lhwughl, ii ilh Alternative Motorcycle Club member,
Cookie; 3 -Motorcycle club member Trisha Marini
applies face paint, 4 With a pink hat to match her
jeans, Elizabeth Weinstein dabspainton a child 'face;

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8am 6:30pm
Drf (leaning

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December 30, 2010 through January 5, 2011 Edition 28- 11
The Boca Raton Tribune COMMUNITY NEWS East/West Boca Raton, FL

Boca Raton Tribune arrived in 2010... Continuedfrom page 5

Ivonne Boice, lejt, and Joyce DeVita welcome patrons to the
Boca Raton Historical Society 's Oktoberfest.

day in three successive issues of the paper Number 14,
which featured the Countess on the cover as well as 15
and 16.
The Countess and her late husband, Count Adolph de Ho-
emle, arrived in Boca Raton in 1981 and spent a lifetime
giving to many institutions in the city, county and around
the nation. It's said a total of 40 buildings bear either
her, his or both names including the Count de Hoemle
building that houses the Caldwell Theatre; the Count de
Hoemle Train Pavilion; Count de Hoernle Amphitheatre;
Henrietta, Countess de Hoemle building that houses Chil-

versity's reins.
The year 2010 saw FAU moving forward with a couple of
major projects that have been on the books for some time.
The university broke ground for its Innovation Village a
mix of housing and retail and also began the process of
building a 30,000-seat football stadium for FAU's 11-year-
old Fighting Owls football team, which has never had an
on-campus home field.
The Boca Raton Tribune grew during the year to cover
high school football this season. A number of columnists
have come on board, including Rebecca Coleman on the
society scene, Kay Renz reporting on style and fashion,
on-the-scene reports from Linda Gove and the humorous
and quirky columns of Diane Feen. Well known entertain-
ment writer Skip Sheffield is also on the Tribune team.
A series called "10 Questions" gave readers insight into
the lives and thoughts of Boca Mayor Susan Whelchel,
newly elected State Sen. Maria Sachs and Police Athletic
League boxer and national champ Steve Geffrard.
The Tribune delivered lots of political news during 2010,
a year considered critical to the future of President Barack
Obama. The so-called "mid-term elections" were held,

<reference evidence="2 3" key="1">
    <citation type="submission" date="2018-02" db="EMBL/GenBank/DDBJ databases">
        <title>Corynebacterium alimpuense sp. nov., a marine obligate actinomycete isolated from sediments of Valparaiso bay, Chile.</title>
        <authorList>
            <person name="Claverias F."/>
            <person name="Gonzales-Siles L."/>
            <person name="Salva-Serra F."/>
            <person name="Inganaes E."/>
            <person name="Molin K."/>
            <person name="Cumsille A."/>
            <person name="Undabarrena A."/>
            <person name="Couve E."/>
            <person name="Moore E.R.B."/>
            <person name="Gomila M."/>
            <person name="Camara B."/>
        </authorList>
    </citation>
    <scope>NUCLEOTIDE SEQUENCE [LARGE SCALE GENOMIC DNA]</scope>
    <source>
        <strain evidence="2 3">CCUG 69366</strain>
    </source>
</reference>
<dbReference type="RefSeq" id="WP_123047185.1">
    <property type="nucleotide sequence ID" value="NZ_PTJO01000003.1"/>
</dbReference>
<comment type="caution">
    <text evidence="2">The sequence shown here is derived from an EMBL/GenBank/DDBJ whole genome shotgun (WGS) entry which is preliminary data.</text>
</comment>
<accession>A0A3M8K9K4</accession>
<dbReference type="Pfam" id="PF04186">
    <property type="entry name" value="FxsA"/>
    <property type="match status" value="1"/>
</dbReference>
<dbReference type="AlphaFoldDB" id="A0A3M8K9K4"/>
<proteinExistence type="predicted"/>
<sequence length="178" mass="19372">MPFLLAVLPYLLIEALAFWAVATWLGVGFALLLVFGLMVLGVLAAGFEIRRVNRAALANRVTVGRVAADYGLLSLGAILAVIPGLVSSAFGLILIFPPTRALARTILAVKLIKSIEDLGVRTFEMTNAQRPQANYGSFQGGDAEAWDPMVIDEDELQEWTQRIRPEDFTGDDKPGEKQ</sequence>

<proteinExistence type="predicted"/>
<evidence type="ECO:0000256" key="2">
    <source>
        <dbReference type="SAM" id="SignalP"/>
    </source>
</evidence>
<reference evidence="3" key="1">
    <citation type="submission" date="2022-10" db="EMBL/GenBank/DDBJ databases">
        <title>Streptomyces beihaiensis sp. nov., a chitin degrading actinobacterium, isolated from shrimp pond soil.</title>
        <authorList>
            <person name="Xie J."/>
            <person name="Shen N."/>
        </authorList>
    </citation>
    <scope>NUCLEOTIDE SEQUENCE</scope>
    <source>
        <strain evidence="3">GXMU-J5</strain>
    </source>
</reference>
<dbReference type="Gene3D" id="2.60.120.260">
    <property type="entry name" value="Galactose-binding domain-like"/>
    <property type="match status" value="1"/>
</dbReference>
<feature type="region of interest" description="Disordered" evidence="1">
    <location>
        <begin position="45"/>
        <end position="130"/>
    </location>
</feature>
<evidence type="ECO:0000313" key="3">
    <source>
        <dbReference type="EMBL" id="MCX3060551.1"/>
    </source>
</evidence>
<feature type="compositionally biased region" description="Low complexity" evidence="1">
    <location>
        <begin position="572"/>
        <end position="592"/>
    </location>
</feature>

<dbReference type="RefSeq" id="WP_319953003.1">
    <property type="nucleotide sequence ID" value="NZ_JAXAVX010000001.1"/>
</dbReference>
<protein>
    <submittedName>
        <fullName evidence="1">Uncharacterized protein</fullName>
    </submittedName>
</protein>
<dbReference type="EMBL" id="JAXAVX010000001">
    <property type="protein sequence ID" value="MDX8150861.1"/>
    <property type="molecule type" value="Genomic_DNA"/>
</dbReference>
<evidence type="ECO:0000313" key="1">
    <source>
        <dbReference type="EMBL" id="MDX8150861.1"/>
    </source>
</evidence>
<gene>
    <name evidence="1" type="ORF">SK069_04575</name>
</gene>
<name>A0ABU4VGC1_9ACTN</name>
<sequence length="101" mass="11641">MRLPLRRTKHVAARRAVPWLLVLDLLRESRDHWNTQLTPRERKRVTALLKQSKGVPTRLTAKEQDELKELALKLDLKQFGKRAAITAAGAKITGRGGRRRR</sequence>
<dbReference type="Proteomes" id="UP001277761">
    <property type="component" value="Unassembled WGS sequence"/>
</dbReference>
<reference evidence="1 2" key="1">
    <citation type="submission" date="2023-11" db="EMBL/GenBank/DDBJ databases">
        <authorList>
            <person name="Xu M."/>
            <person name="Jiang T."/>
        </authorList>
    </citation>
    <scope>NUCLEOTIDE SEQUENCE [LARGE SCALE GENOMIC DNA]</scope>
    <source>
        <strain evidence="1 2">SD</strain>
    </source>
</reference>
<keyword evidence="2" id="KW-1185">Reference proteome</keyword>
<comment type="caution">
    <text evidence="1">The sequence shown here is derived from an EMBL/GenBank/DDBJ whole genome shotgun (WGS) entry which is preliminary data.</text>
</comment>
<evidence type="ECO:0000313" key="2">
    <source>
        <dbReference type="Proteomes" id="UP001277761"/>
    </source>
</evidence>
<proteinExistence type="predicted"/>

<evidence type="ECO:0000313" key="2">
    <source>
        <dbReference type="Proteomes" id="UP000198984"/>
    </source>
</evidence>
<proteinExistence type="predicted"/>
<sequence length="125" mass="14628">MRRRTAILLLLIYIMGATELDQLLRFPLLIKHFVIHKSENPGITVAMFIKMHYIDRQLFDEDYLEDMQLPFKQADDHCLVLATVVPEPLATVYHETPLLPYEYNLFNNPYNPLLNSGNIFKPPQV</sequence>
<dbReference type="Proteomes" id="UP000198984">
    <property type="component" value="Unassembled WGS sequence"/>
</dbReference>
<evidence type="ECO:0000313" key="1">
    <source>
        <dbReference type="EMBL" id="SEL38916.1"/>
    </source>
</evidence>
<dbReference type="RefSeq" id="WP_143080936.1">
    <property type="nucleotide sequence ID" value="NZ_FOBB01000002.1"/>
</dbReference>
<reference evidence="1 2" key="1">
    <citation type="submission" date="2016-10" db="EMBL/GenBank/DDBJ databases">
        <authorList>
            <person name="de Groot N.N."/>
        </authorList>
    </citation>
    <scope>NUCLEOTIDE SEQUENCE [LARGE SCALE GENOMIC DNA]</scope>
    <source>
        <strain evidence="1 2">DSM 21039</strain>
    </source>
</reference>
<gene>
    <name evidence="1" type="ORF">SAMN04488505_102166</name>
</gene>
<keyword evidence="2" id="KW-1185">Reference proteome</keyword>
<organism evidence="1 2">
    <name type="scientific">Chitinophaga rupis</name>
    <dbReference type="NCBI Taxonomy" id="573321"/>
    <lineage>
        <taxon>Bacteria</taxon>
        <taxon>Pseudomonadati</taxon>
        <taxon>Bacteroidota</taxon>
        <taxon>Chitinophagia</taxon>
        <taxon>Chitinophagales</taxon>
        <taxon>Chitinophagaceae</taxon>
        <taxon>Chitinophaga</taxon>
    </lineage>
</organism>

and the Tribune gave voters advance information and post-
election coverage of the massive Republican sweep.
Locals who made the cut included County Commissioner
Steven Abrams, State Sen. Maria Sachs and State Rep.
Steve Perman, all of whom won without opposition. The
cover of issue No. 20 showed a collage of photos of state
and federal office winners Rick Scott, Allen West, Ellen
Bogdanoff and Marco Rubio.
Municipal news was a major focus of the Tribune, includ-
ing a weekly police log and police safety tips. The paper
reported on the city budget, adopted in September, which

dren's Home Society in West held the tax rate at about $3.15
Palm Beach and buildings on Tbe 00o I Ratoln Tributl e per $1,000 valuation. Sacrifices,
the campuses of Florida Atlan- Ygou .t-e,- '- E _,,,b-. including staff cuts and the elimi-
tic University, Palm Beach State -- i nation of the security officers at
College and Lynn University. City Hall, were the result of mon-
The Boca benefactor was hon- ey cutbacks.
ored on her 98th birthday by the Boca decided not to move ahead
Boca Children's Museum and the 0,I,1 101 with annexation this year. There
March of Dimes at its Signature was no city election this past
Chef's Extravaganza. March, but one will be held in
Speaking of FAU, the univer- March of 2011. Already, Mayor
sity's sixth president, Dr. Mary Whelchel and Deputy Mayor Su-
BU Iksn fa diel

She was inaugurated in late Oc- YU----- --. YoCDS..cNEIGHBO strapped Caldwell Theatre. Boca
tober with ceremonies steeped had to take over the Count de Ho-
in antiquity. Music, robed officials and a large audience emle Amphitheatre and all its trappings when the Centre